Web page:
Germany calls for talks with Taliban | Germany | News and in-depth reporting from Berlin and beyond | DW | 27.11.2011

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Germany

Germany calls for talks with Taliban

The German government has called for the Taliban to be included in direct peace talks, ahead of the major international Afghanistan conference hosted by Germany in early December.

German ISAF soldier in Afghanistan

NATO troops plan to withdraw from Afghanistan by 2014

Germany's foreign and defence ministers on Sunday said they were open to peace talks with the Taliban in Afghanistan.

In an interview with the mass-circulation Bild am Sonntag newspaper, they said that negotiations with the Taliban were the only path to sustainable peace in the country.

"We cannot exclude everyone who once had a sword in his hand from the reconciliation process," Defence Minister Thomas de Maiziere said.

Western countries "cannot just say, 'You are the bad guys, we won't talk to you'," he added.

"After 10 years it is obvious that in Afghanistan, there can only be a political solution, not a military one," Foreign Minister Guido Westerwelle told the paper.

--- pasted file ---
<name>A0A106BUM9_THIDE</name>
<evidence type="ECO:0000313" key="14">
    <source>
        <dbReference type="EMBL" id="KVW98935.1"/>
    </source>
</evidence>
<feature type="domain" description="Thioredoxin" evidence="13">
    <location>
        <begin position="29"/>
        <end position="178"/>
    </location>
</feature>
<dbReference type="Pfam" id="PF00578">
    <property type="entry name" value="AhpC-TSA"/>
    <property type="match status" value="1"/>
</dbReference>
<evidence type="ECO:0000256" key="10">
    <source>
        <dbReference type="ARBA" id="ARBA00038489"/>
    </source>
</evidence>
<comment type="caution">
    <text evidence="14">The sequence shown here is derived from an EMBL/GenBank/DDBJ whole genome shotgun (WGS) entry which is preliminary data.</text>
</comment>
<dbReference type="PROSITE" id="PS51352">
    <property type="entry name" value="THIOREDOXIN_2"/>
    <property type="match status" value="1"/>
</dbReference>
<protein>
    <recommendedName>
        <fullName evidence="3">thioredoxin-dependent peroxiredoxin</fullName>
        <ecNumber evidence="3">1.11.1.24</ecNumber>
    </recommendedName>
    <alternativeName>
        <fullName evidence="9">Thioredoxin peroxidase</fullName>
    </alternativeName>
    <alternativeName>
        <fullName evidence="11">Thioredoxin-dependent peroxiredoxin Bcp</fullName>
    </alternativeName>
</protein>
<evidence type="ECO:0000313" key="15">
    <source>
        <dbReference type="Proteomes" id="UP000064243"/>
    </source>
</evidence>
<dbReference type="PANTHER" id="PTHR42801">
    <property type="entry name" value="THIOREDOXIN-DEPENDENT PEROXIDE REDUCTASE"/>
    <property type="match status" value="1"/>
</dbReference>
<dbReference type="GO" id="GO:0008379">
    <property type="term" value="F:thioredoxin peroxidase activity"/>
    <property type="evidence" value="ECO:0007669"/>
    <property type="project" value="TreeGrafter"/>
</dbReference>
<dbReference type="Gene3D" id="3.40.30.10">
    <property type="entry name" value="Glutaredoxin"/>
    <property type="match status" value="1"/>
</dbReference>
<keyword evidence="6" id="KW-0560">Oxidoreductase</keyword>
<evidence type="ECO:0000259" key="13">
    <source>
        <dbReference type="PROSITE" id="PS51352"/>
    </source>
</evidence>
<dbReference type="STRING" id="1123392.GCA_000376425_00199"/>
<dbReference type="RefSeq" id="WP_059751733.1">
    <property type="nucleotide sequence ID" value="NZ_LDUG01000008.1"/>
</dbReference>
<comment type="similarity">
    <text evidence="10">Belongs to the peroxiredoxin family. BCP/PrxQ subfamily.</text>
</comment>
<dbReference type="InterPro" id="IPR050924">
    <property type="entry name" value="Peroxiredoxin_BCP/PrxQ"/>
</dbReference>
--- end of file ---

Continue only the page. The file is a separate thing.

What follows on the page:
Afghanistan conference

Thomas de Maiziere

Maiziere said there was only a chance at peace if all important groups participated in the talks

The interview comes ahead of an Afghanistan conference on December 5, hosted by Berlin and held in the western-German city of Bonn.

The meeting will be attended by ministers and representatives from more than 100 countries to discuss the future of Afghanistan after the withdrawal of NATO troops, currently planned for 2014.

De Maiziere said that some German troops would remain in Afghanistan after the pullout, to continue their work training local security forces. Currently, Germany has the third largest contingent of foreign troops in Afghanistan, behind the US and UK.

But the Bonn conference is already facing a possible setback: Pakistan on Sunday announced it would have to reconsider its attendance after a deadly NATO air strike killed 24 Pakistani soldiers this weekend.

Author: Mark Hallam (Reuters, dpa)
Editor: Andreas Illmer

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